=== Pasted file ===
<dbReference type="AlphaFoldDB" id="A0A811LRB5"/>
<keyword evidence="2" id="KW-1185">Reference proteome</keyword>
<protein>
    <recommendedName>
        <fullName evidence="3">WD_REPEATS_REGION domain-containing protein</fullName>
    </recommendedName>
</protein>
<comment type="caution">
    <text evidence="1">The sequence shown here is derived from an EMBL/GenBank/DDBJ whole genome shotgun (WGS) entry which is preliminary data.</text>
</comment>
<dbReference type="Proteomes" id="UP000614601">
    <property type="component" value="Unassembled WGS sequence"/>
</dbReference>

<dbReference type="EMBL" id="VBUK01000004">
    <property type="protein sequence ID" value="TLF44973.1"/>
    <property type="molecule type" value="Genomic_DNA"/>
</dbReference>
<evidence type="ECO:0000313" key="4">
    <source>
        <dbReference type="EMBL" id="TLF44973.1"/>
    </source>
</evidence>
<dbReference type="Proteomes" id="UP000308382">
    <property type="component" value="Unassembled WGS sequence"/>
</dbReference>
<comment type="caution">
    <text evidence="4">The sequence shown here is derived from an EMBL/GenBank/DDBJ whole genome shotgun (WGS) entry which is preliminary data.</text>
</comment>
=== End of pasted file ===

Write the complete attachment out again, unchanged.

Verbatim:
<dbReference type="AlphaFoldDB" id="A0A811LRB5"/>
<keyword evidence="2" id="KW-1185">Reference proteome</keyword>
<protein>
    <recommendedName>
        <fullName evidence="3">WD_REPEATS_REGION domain-containing protein</fullName>
    </recommendedName>
</protein>
<comment type="caution">
    <text evidence="1">The sequence shown here is derived from an EMBL/GenBank/DDBJ whole genome shotgun (WGS) entry which is preliminary data.</text>
</comment>
<dbReference type="Proteomes" id="UP000614601">
    <property type="component" value="Unassembled WGS sequence"/>
</dbReference>

<dbReference type="EMBL" id="VBUK01000004">
    <property type="protein sequence ID" value="TLF44973.1"/>
    <property type="molecule type" value="Genomic_DNA"/>
</dbReference>
<evidence type="ECO:0000313" key="4">
    <source>
        <dbReference type="EMBL" id="TLF44973.1"/>
    </source>
</evidence>
<dbReference type="Proteomes" id="UP000308382">
    <property type="component" value="Unassembled WGS sequence"/>
</dbReference>
<comment type="caution">
    <text evidence="4">The sequence shown here is derived from an EMBL/GenBank/DDBJ whole genome shotgun (WGS) entry which is preliminary data.</text>
</comment>